It is with absolute relief that you turn from Cantù's volume to a little book like that of Giuseppe Arnaud, in which the qualities of the recent poets are brought out with striking relief on a ground of generous and original comment. His critique of the patriotic poetry of the Italians forms the best continuation of Giudici's work; and though you feel that there is an unconscious tendency to depreciate such poets as are not positively and directly patriotic, yet these poets are so very few in number that you feel also a security that very slight injustice is done. The book has, moreover, the advantage of occasional and judicious excerpts from the authors criticised, and presents an admirable, though rapid, view of all the Italian poetry from the time of Alfieri to the present day, including the last poem of Aleardi and the newest flight of Dall'Ongaro's “ Starlings.” Even in the supreme moments of sentence, when criticism may be forgiven for a certain bigwiggedness, for bullying the prisoners, and browbeating the bar, our critic does not forget to be modest.
We suppose that it would not be quite fair to criticise Monsieur Marc-Monnier as a critic, and his constant good-nature makes us loath to criticise him at all. But it is certain that, if there is another Frenchman in this world more disagreeable than the Frenchman who believes that nothing is great which is not Parisian, it is that rare Frenchman who has found out the national mistake, and desires to convince his compatriots of their error. He feels that, however great the newly discovered un-Gallic grandeur may be, it is not at all comparable to his own grandeur in discovering it. He voyages unknown seas to find it, and he consequently wishes to give his own splendid name to the continent when he reaches it. Certainly it is a new world, but is he not Columbus ?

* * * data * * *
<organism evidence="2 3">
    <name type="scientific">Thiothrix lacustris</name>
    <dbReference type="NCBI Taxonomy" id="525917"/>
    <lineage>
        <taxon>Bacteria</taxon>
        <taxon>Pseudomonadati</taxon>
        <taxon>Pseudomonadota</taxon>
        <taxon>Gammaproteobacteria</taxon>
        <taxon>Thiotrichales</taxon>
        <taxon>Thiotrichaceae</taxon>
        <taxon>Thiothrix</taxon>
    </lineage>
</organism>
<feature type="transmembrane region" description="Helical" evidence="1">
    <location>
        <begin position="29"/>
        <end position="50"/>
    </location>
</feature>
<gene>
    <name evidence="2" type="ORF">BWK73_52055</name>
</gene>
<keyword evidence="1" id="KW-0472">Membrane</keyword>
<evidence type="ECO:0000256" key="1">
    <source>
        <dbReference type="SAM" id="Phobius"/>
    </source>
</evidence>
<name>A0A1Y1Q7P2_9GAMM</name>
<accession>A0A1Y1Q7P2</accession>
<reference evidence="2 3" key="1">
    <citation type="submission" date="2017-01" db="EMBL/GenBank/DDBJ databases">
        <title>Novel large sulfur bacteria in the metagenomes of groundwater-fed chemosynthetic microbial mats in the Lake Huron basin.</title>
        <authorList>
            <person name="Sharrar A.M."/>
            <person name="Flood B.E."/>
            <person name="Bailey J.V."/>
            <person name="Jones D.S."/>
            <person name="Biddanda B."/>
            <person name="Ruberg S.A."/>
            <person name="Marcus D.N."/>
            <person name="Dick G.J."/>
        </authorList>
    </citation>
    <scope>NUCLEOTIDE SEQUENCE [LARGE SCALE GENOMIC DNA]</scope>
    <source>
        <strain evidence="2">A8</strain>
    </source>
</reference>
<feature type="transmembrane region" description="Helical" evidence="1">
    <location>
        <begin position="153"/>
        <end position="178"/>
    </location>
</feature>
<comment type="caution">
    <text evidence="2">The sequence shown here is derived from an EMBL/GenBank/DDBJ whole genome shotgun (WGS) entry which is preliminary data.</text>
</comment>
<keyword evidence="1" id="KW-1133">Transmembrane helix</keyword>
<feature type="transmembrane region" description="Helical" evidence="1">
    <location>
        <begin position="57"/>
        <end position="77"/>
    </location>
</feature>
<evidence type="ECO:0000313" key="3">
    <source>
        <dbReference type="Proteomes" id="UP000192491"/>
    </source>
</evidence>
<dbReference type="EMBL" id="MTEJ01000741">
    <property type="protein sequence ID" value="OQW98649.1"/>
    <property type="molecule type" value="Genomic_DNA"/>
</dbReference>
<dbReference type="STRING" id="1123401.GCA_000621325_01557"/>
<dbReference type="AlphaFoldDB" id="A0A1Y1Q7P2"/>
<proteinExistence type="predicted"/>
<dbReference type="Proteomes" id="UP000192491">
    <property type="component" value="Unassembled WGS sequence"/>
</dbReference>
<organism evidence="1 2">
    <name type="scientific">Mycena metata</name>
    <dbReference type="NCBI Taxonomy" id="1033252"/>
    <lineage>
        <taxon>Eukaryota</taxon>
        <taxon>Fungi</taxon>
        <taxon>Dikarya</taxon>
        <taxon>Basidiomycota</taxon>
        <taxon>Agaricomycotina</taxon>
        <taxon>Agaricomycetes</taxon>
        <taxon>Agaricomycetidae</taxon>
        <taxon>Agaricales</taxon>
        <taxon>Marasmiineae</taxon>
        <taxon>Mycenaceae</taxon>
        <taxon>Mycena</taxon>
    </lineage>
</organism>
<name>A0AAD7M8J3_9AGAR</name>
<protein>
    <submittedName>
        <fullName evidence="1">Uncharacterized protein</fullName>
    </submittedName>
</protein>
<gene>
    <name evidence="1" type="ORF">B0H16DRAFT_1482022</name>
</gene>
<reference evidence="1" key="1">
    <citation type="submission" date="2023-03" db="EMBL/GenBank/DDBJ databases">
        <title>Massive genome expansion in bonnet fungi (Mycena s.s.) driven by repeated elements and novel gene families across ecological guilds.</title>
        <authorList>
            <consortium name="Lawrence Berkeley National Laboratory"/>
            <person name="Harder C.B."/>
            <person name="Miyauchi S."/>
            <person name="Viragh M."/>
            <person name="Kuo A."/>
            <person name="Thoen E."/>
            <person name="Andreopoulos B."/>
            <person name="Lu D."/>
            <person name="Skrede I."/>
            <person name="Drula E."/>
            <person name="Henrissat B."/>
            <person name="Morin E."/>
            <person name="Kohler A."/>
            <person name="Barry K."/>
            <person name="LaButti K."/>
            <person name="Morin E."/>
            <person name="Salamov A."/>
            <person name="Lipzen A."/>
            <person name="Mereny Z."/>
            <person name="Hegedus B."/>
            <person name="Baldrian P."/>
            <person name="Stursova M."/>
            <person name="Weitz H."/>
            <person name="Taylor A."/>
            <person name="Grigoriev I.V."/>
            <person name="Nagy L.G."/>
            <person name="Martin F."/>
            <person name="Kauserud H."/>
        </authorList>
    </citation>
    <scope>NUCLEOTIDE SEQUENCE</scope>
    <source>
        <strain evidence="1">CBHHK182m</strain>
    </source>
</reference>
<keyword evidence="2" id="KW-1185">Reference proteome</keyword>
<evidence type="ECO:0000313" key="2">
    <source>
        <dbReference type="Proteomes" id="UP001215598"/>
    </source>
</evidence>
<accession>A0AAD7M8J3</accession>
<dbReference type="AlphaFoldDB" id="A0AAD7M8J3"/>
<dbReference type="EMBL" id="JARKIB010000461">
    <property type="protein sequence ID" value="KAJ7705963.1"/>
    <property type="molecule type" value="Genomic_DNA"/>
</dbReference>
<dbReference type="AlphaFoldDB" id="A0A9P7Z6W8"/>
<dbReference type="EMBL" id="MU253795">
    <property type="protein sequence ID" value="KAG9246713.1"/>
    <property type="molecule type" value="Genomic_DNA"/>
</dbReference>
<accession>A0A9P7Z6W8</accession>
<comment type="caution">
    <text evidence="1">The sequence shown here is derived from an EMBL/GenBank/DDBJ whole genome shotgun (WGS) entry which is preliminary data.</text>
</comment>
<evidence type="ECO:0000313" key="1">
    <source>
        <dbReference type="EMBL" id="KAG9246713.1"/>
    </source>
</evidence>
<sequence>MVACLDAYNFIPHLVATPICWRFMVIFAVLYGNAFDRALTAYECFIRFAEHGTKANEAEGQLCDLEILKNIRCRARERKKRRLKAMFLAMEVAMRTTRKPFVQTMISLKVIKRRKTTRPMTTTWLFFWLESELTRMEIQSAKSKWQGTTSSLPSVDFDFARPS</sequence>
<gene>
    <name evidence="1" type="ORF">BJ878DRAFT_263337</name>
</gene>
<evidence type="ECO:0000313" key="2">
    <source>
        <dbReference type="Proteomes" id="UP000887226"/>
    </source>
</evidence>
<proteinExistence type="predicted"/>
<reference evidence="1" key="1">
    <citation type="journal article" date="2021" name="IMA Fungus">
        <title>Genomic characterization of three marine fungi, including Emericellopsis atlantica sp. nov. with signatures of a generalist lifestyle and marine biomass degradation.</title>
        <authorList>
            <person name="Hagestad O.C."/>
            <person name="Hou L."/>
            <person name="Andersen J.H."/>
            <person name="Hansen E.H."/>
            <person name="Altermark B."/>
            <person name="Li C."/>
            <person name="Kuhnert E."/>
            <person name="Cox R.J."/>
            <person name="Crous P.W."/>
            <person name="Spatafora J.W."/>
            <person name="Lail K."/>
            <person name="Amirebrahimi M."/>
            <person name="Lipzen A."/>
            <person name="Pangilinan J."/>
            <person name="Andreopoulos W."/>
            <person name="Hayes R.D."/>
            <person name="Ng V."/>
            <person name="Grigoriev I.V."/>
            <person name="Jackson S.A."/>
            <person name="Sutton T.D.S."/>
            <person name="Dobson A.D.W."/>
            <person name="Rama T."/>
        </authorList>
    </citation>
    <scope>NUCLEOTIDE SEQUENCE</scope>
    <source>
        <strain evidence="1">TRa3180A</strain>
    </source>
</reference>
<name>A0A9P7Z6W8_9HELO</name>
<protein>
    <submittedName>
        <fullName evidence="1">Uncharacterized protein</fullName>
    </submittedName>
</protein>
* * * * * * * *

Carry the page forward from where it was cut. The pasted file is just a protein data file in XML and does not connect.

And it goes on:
Sitting in a corner of Italy, (which it seems the French nation had the amiable habit of calling the Land of the Dead,) Monsieur Monnier takes the Italian literature of this century upon his knee, and discerns that it is a Christmas pie of incredible depth and relish ; and breaking through the crust of a language supposed to be devoted solely to the libretti of operas, he pulls out one plum after another, with never-failing cries of exultation in the remarkable genius which divined their exist
He lauds this pie with deafening uproar; he praises and patronizes these plums with a noble condescension : “Ah! my great fellow-countrymen, you supposed this pie was no better than the charred pastry which they dig out of Pompeiian ovens, and that the plums in it were so many dead coals ! But behold history, but behold poetry, but behold plulosophy, but behold political economy! Death of my life! behold fresh and honeyed plums plucked yesterday from the living tree!”
It is impossible to deny that Marc-Monnier has written a very lively, brilliant, and useful book. His biographical notices and personal sketches of the living authors are valuable : but his criticism, being more a defence than an analysis, discredits it